Unix & Linux Stack Exchange is a question and answer site for users of Linux, FreeBSD and other Un*x-like operating systems. It's 100% free, no registration required.

Sign up
Here's how it works:
  1. Anybody can ask a question
  2. Anybody can answer
  3. The best answers are voted up and rise to the top

When I'm running a task on a computer network? I've just started to realize that if I qsub any task, then the task won't hog up my terminal, and I can do other things on the same terminal (which is quite useful even if the task only takes a single minute to finish).

And then I run qstat to see which taks have finished and which ones haven't.

http://pubs.opengroup.org/onlinepubs/009604599/utilities/qsub.html is a good explanation of qsub.

share|improve this question
Which batch system is supplying your qsub? (Several call their submission command by that name.) – dmckee Jan 28 '12 at 0:28
up vote 5 down vote accepted

In these cases I'd rather open another terminal. What is the reason that you don't want to do that?

Downside of running qsub, is that you have to write a tiny script file for a trivial operation, which takes you some time. I don't know how many other users are working on the same network, but the purpose is meant as a scheduler for jobs of several users on the cluster. Especially if there are no free cores available, your simple job will end up in the queue, taking you more time.

Did you consider screen as an alternative? With screen you can start and pause a different session in the same terminal. The workflow would be like this

  • working in the terminal
  • $ screen
  • your tiny jobs
  • Detach screen (Ctrl-a Ctrl-d)
  • working in the terminal
  • $ screen -r (to resume)
  • Check status of this tiny job
  • $ exit
  • And you're back
share|improve this answer

I don't see any advantage of using qsub over the standard at. The at command will take a "script" and execute it at a specific time (like "now"), using your current environment. Then you can check the status with atq or remove the job with atrm.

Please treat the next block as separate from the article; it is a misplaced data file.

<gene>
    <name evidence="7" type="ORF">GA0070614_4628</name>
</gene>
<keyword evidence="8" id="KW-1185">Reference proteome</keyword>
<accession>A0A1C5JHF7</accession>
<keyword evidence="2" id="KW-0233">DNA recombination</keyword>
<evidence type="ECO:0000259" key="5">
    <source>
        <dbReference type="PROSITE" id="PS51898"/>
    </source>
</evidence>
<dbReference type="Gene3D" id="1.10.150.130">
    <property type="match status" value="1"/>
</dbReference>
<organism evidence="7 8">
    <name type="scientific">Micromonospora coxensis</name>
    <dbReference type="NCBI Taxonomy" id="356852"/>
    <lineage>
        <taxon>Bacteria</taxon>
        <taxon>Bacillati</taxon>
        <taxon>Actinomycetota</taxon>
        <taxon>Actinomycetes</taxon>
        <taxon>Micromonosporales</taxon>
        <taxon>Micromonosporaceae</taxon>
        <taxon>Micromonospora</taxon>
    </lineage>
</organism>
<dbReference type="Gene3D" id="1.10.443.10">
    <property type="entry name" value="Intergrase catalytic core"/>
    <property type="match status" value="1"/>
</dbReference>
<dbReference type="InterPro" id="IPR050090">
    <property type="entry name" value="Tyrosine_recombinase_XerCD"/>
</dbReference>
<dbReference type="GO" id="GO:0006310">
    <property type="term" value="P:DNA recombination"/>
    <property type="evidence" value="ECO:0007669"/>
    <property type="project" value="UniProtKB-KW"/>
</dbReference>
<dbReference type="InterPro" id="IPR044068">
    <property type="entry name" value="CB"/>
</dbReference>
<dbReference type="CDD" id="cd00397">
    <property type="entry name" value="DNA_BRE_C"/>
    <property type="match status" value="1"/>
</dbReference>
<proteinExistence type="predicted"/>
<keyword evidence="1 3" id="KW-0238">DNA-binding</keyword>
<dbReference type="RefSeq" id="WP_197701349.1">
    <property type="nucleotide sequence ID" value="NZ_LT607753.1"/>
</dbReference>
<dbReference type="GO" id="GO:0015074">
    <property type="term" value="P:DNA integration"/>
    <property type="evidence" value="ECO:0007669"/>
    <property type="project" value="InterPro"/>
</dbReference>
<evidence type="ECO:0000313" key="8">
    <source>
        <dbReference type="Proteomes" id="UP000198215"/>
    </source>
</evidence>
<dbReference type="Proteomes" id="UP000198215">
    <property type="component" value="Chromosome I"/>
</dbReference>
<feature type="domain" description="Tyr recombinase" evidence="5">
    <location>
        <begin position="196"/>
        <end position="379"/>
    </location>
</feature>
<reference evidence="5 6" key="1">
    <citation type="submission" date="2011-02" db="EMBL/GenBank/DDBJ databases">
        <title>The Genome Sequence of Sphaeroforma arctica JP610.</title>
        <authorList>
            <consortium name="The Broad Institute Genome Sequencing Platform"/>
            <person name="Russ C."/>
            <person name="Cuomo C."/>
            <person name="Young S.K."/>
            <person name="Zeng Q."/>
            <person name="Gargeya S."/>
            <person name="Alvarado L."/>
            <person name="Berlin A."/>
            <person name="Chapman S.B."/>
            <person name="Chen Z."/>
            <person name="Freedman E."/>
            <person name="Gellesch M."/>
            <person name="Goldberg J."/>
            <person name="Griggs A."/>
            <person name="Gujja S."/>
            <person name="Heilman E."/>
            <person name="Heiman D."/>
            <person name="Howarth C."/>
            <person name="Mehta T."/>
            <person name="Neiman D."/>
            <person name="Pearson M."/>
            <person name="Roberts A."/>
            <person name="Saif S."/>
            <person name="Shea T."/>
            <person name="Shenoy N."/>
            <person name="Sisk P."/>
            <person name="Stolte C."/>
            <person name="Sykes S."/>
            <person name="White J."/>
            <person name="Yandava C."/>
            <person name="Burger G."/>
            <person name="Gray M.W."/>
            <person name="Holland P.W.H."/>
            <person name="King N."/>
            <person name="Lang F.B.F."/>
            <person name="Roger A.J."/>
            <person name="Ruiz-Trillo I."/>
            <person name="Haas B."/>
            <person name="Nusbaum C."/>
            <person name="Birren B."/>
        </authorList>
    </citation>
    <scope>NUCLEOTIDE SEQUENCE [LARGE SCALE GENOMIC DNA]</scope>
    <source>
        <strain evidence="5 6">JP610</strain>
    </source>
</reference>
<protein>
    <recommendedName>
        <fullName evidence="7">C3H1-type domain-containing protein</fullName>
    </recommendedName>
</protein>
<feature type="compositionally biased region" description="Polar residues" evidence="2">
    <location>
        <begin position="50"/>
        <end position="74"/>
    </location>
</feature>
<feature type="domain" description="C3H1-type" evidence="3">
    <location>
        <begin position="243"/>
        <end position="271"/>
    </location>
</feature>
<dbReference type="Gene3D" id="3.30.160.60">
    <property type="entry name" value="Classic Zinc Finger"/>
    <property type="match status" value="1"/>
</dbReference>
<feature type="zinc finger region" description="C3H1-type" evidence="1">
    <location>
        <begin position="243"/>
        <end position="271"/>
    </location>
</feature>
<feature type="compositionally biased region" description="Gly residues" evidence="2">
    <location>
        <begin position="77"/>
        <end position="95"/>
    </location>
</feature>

$ nohup ./myscript myargs & # put script in the background
# almost the same as
$ echo ./myscript myargs | at now # computer runs script independent of terminals

You do need to make sure that your myscript will not be looking for input.

Myself, I use screen in a single terminal session everywhere I go, as Bernhard suggests. Open a new window (within screen), start the script, switch back to original screen window.

share|improve this answer

I don't see any disadvantage to using qsub to background jobs that I typically would run interactively inside of screen. If you have a cluster available, then this is an optimal solution.

Although we have a job scheduler available, for a long time I tended to use screen to background long-running jobs or achieve parallelism without a lot of qsub script-writing overhead. Eventually, the limitations of this approach became apparent, and I wrote this qsub wrapper qgo to allow me to replace & and screen with qsub:


mkdir -p qsubscripts

qsub -w $(pwd)/qsubscripts -d $(pwd) -M user@addr.com $@ -S /bin/zsh -

Note that I'm using my preferred shell (zsh) but of course you can remove this argument, or add others. The use of $@ allows for the inclusion of resource specifications like -l ncpus=4 as needed. Here's how you'd use the script:

echo 'command -a 23 -b zz' | qgo | tee jobids

The STDERR.* and STDOUT.* files will be written to qsubscripts in the current working directory. The job ids are provided on The working directory for the job is set as thecwd` as well, which makes it easier to write these short scripts.

share|improve this answer

Your Answer


By posting your answer, you agree to the privacy policy and terms of service.

Not the answer you're looking for? Browse other questions tagged or ask your own question.